When Frankie closed, I was just one of many heartbroken regulars. (In fact, on the restaurant’s now inactive Instagram account, people are still commenting on the farewell post, begging for reopening.) On August 29, 2020, as a final thank you to their customers, the Frankie’s team gave out free drive-thru pizzas – because Covid – only accepting donations for Easter stamps. Roback says they gave out 1,100 pizzas that day, and some recipients told him they stood in line for more than three hours to say goodbye. “I couldn’t believe the number of people driving up and taking pictures. It was unreal.
Frankie’s closure is part of a larger trend: the death of the buffet. When the pandemic hit and public health measures dictated an end to dine-in, it was harder for hot-table self-service restaurants like Frankie’s to switch to take-out. Even when indoor dining returned, getting up and walking around a restaurant was a no-no, and approaching a hot table and hand-picking the perfect slice of pizza was out of the question. “We tried to reinvent Frankie’s,” says Roback. “But, to be honest, we couldn’t.”
The business model of Frankie’s and so many other buffet restaurants was dysfunctional even before the pandemic, and then gutted by the closures. It costs a lot to stock a sideboard. And the labor costs to staff a place as large as Frankie’s, which had 425 starving people, were astronomical – according to Roback, Frankie’s had 154 employees when it closed. But raising the prices would have hurt the sense of bargain that was integral to the buffet’s success. “Until closing, you could have an all-you-can-eat lunch at Frankie’s for the price of a burger,” says Roback. “I just don’t see that same pricing pattern happening in our current economic situation.”
With Frankie gone, the surrounding neighborhood is a sea of malls, gas stations, warehouses, and highways. While the neighborhood has become livelier in recent years, with dim sum parlors and Indian eateries popping up in this part of the GTA once dominated by Tim Hortons, nothing seems to have filled the hole in shape. of tomato left by Frankie. As great as these new places are, they aren’t the kitschy, weird, cheap eateries you frequent when you need to feed a birthday party of 15 growing tweens.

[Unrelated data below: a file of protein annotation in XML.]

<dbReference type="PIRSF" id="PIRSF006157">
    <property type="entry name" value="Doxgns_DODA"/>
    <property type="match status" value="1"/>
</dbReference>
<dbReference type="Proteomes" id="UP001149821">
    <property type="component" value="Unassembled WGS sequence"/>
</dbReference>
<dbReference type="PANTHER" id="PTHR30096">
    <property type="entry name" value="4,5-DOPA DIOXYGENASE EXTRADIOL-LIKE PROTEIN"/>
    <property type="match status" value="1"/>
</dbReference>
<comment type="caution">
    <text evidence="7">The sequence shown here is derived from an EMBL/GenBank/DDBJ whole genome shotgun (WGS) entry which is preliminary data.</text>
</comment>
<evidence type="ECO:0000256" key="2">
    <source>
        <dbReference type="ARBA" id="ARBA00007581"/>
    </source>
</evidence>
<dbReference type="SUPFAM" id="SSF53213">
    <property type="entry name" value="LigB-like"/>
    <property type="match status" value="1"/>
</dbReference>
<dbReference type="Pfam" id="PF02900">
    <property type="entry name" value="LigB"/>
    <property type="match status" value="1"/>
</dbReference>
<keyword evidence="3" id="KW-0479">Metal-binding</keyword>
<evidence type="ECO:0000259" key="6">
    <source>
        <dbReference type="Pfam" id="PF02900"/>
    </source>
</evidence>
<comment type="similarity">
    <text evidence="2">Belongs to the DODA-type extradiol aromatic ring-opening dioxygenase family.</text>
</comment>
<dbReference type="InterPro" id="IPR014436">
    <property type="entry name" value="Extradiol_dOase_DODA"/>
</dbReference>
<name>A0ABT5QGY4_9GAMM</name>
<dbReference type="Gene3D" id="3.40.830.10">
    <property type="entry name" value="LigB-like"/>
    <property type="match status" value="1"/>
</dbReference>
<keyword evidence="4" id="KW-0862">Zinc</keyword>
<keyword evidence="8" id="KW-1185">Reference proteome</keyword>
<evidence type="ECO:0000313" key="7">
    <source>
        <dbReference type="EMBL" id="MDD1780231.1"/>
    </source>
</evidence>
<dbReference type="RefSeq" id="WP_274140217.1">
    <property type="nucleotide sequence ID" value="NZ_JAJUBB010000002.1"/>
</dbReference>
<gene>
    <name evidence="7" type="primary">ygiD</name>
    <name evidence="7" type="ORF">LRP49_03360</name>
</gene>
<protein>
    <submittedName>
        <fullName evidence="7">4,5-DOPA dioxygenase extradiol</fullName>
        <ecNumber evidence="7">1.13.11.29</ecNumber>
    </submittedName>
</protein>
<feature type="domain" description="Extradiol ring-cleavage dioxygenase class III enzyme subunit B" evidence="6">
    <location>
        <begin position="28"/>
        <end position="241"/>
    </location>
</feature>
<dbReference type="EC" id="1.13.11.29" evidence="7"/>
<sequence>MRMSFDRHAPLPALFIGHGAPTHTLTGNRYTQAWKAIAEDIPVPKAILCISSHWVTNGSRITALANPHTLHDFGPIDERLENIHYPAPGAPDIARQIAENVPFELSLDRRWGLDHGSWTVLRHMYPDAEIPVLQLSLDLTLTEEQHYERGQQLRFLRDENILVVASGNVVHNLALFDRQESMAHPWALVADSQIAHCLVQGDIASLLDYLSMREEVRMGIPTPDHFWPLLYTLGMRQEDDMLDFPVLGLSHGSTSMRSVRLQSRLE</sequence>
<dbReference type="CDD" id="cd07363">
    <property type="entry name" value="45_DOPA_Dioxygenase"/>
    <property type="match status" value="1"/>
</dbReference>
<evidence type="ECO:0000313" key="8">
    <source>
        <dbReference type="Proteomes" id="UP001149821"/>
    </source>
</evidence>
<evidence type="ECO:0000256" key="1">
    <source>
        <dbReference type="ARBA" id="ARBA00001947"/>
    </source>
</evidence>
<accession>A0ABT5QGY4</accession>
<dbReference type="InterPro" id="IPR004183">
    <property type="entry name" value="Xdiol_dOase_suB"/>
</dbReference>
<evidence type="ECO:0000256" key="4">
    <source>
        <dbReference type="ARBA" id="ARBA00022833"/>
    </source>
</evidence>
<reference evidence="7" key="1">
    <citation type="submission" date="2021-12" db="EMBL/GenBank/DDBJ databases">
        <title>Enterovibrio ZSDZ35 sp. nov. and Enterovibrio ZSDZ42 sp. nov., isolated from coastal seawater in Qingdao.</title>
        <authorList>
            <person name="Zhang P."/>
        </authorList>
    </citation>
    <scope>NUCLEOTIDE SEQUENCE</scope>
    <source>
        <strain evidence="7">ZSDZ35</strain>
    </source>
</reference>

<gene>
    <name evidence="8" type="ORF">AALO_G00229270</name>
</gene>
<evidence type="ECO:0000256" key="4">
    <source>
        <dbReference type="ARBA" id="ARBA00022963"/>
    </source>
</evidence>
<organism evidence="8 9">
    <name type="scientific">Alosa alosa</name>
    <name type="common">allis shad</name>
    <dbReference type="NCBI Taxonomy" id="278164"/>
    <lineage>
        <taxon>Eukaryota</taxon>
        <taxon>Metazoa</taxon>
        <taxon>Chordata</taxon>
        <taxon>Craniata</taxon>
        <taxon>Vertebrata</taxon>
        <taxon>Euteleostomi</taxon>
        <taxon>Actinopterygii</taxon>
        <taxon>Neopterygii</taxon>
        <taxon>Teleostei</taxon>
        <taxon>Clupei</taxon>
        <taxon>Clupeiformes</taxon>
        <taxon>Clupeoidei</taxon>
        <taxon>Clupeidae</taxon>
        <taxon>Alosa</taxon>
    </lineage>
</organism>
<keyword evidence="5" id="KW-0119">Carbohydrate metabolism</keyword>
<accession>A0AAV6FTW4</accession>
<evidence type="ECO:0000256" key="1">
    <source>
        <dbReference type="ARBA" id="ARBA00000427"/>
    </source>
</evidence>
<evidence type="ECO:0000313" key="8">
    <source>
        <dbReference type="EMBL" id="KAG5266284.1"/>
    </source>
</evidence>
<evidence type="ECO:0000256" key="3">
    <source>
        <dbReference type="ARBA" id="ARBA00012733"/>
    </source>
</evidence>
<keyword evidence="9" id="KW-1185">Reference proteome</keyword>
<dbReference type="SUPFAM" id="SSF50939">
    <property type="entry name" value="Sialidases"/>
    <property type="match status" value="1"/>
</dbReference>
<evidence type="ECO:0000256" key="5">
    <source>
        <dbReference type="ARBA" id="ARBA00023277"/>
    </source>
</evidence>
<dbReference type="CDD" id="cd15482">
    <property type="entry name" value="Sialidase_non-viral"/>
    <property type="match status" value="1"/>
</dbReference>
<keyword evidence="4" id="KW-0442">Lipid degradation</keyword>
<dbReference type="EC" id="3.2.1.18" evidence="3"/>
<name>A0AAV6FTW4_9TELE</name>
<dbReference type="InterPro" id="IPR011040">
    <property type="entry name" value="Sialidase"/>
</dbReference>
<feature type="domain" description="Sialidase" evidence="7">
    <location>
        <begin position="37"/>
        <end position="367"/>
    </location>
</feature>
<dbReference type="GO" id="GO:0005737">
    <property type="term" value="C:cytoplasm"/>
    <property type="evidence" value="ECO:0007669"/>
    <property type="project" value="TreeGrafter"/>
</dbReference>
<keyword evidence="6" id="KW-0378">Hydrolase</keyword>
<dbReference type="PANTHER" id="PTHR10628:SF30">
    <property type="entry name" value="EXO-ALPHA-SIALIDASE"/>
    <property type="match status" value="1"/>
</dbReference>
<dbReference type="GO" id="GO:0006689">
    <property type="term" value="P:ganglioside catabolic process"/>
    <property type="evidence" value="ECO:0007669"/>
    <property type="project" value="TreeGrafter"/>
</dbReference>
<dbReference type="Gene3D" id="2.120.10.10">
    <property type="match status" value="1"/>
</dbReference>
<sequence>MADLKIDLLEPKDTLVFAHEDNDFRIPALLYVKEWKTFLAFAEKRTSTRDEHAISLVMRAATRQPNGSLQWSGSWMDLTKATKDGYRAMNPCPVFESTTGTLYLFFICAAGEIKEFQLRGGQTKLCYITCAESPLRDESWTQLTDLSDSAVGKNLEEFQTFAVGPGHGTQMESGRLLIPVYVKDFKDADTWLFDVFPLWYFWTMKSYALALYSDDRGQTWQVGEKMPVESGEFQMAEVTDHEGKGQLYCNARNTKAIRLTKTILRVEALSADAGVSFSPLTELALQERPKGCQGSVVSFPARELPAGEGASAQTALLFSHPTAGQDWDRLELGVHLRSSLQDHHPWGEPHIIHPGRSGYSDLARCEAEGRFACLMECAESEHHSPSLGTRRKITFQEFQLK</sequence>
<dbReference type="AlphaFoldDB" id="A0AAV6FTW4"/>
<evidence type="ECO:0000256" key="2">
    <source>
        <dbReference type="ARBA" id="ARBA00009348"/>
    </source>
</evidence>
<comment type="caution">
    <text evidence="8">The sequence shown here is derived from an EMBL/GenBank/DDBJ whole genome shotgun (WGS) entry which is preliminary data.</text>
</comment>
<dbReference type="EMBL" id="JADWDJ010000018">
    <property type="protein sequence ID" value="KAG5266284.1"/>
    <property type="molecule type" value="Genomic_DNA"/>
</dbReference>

Communities across Canada have a Frankie’s, they just go by different names. When I tell my friends who have never been to Frankie’s about the fever dream eating there, I always learn of another such place in another part of the country – another absurdly decorated and overdone buffet which was the go-to for family celebrations. When we lose places like Frankie’s, we don’t just lose restaurants, we lose community gathering spaces. Frankie’s was magical because of the unique combination of affordability and deliciousness, the bonkers aesthetic, the diverse group of diners, the hands-on experience. For 25 years, Frankie’s has been an important part of my family’s life.
In 2019 we celebrated my younger sister’s 17th birthday at Frankie’s. As the host led us to our table, we passed another family also celebrating a birthday. The staff played along to this agonizing song, inviting everyone in the dining room to sing along. The birthday boy was mortified by the attention but endured it like a champ, even posing for a photo with a crown and a cardboard cutout of Frankie, the restaurant’s mascot, a Roman Emperor figure wielding a handful of dry spaghetti. We laughed, teasing my sister that it would be her turn soon. Then we sat down to enjoy what would be our last Frankie feast – we just didn’t know that at the time.